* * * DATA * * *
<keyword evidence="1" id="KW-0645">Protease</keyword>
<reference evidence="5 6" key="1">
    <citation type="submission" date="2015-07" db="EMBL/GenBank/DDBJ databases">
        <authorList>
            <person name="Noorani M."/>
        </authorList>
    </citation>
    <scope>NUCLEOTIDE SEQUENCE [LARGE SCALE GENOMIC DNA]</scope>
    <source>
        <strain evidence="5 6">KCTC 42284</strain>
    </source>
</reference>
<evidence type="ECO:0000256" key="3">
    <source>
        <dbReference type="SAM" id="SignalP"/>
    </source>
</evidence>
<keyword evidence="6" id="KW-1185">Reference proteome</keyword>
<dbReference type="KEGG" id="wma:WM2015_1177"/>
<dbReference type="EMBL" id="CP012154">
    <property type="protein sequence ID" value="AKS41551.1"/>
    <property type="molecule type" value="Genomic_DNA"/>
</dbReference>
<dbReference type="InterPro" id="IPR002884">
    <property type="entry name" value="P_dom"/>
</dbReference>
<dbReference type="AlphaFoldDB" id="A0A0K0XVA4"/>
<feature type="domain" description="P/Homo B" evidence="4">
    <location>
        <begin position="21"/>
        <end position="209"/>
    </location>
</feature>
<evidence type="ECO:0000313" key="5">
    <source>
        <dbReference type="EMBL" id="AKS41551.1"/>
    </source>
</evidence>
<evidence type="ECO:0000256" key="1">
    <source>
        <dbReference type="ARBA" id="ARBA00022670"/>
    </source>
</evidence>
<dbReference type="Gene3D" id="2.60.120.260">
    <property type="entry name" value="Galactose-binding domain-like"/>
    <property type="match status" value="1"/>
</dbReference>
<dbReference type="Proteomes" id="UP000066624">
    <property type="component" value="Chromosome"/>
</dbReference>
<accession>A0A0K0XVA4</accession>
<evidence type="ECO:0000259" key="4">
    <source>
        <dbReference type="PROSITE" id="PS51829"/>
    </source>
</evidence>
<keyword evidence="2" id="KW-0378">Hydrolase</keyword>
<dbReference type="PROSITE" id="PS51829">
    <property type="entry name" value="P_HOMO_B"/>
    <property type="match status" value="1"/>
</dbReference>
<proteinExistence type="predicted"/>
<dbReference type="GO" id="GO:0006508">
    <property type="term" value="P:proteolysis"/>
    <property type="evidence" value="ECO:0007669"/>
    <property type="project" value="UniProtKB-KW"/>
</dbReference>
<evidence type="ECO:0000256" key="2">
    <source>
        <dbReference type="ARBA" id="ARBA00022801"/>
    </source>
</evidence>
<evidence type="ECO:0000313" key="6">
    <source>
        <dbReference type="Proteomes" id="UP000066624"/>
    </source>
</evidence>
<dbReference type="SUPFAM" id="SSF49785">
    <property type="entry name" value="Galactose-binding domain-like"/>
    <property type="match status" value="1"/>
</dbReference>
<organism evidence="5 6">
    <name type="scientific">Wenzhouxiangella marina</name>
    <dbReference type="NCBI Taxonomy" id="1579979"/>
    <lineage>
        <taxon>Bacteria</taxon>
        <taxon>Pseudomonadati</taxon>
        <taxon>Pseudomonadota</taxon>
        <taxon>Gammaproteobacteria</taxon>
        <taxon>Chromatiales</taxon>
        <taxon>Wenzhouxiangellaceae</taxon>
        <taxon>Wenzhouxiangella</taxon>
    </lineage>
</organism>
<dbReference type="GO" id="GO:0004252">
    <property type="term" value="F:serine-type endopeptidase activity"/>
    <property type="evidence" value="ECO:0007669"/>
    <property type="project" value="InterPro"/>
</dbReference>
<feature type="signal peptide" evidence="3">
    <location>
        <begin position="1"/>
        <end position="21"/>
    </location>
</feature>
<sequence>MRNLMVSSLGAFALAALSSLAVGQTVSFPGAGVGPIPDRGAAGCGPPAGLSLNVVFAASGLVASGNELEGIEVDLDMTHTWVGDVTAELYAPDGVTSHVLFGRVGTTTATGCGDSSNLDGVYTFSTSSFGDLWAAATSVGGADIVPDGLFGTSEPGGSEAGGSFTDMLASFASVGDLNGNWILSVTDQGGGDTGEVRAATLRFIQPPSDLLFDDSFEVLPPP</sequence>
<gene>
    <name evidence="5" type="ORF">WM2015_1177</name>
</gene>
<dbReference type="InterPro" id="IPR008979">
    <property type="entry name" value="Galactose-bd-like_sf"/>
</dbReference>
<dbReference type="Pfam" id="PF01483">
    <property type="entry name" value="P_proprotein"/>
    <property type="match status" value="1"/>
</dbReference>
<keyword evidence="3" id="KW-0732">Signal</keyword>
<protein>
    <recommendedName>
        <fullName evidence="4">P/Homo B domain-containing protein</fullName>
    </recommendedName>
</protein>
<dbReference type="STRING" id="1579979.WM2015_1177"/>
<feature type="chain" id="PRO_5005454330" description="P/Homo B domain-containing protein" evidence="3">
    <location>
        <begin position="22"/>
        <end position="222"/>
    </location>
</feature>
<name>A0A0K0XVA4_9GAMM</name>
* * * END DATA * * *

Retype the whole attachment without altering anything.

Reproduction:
<keyword evidence="1" id="KW-0645">Protease</keyword>
<reference evidence="5 6" key="1">
    <citation type="submission" date="2015-07" db="EMBL/GenBank/DDBJ databases">
        <authorList>
            <person name="Noorani M."/>
        </authorList>
    </citation>
    <scope>NUCLEOTIDE SEQUENCE [LARGE SCALE GENOMIC DNA]</scope>
    <source>
        <strain evidence="5 6">KCTC 42284</strain>
    </source>
</reference>
<evidence type="ECO:0000256" key="3">
    <source>
        <dbReference type="SAM" id="SignalP"/>
    </source>
</evidence>
<keyword evidence="6" id="KW-1185">Reference proteome</keyword>
<dbReference type="KEGG" id="wma:WM2015_1177"/>
<dbReference type="EMBL" id="CP012154">
    <property type="protein sequence ID" value="AKS41551.1"/>
    <property type="molecule type" value="Genomic_DNA"/>
</dbReference>
<dbReference type="InterPro" id="IPR002884">
    <property type="entry name" value="P_dom"/>
</dbReference>
<dbReference type="AlphaFoldDB" id="A0A0K0XVA4"/>
<feature type="domain" description="P/Homo B" evidence="4">
    <location>
        <begin position="21"/>
        <end position="209"/>
    </location>
</feature>
<evidence type="ECO:0000313" key="5">
    <source>
        <dbReference type="EMBL" id="AKS41551.1"/>
    </source>
</evidence>
<evidence type="ECO:0000256" key="1">
    <source>
        <dbReference type="ARBA" id="ARBA00022670"/>
    </source>
</evidence>
<dbReference type="Gene3D" id="2.60.120.260">
    <property type="entry name" value="Galactose-binding domain-like"/>
    <property type="match status" value="1"/>
</dbReference>
<dbReference type="Proteomes" id="UP000066624">
    <property type="component" value="Chromosome"/>
</dbReference>
<accession>A0A0K0XVA4</accession>
<evidence type="ECO:0000259" key="4">
    <source>
        <dbReference type="PROSITE" id="PS51829"/>
    </source>
</evidence>
<keyword evidence="2" id="KW-0378">Hydrolase</keyword>
<dbReference type="PROSITE" id="PS51829">
    <property type="entry name" value="P_HOMO_B"/>
    <property type="match status" value="1"/>
</dbReference>
<proteinExistence type="predicted"/>
<dbReference type="GO" id="GO:0006508">
    <property type="term" value="P:proteolysis"/>
    <property type="evidence" value="ECO:0007669"/>
    <property type="project" value="UniProtKB-KW"/>
</dbReference>
<evidence type="ECO:0000256" key="2">
    <source>
        <dbReference type="ARBA" id="ARBA00022801"/>
    </source>
</evidence>
<evidence type="ECO:0000313" key="6">
    <source>
        <dbReference type="Proteomes" id="UP000066624"/>
    </source>
</evidence>
<dbReference type="SUPFAM" id="SSF49785">
    <property type="entry name" value="Galactose-binding domain-like"/>
    <property type="match status" value="1"/>
</dbReference>
<organism evidence="5 6">
    <name type="scientific">Wenzhouxiangella marina</name>
    <dbReference type="NCBI Taxonomy" id="1579979"/>
    <lineage>
        <taxon>Bacteria</taxon>
        <taxon>Pseudomonadati</taxon>
        <taxon>Pseudomonadota</taxon>
        <taxon>Gammaproteobacteria</taxon>
        <taxon>Chromatiales</taxon>
        <taxon>Wenzhouxiangellaceae</taxon>
        <taxon>Wenzhouxiangella</taxon>
    </lineage>
</organism>
<dbReference type="GO" id="GO:0004252">
    <property type="term" value="F:serine-type endopeptidase activity"/>
    <property type="evidence" value="ECO:0007669"/>
    <property type="project" value="InterPro"/>
</dbReference>
<feature type="signal peptide" evidence="3">
    <location>
        <begin position="1"/>
        <end position="21"/>
    </location>
</feature>
<sequence>MRNLMVSSLGAFALAALSSLAVGQTVSFPGAGVGPIPDRGAAGCGPPAGLSLNVVFAASGLVASGNELEGIEVDLDMTHTWVGDVTAELYAPDGVTSHVLFGRVGTTTATGCGDSSNLDGVYTFSTSSFGDLWAAATSVGGADIVPDGLFGTSEPGGSEAGGSFTDMLASFASVGDLNGNWILSVTDQGGGDTGEVRAATLRFIQPPSDLLFDDSFEVLPPP</sequence>
<gene>
    <name evidence="5" type="ORF">WM2015_1177</name>
</gene>
<dbReference type="InterPro" id="IPR008979">
    <property type="entry name" value="Galactose-bd-like_sf"/>
</dbReference>
<dbReference type="Pfam" id="PF01483">
    <property type="entry name" value="P_proprotein"/>
    <property type="match status" value="1"/>
</dbReference>
<keyword evidence="3" id="KW-0732">Signal</keyword>
<protein>
    <recommendedName>
        <fullName evidence="4">P/Homo B domain-containing protein</fullName>
    </recommendedName>
</protein>
<dbReference type="STRING" id="1579979.WM2015_1177"/>
<feature type="chain" id="PRO_5005454330" description="P/Homo B domain-containing protein" evidence="3">
    <location>
        <begin position="22"/>
        <end position="222"/>
    </location>
</feature>
<name>A0A0K0XVA4_9GAMM</name>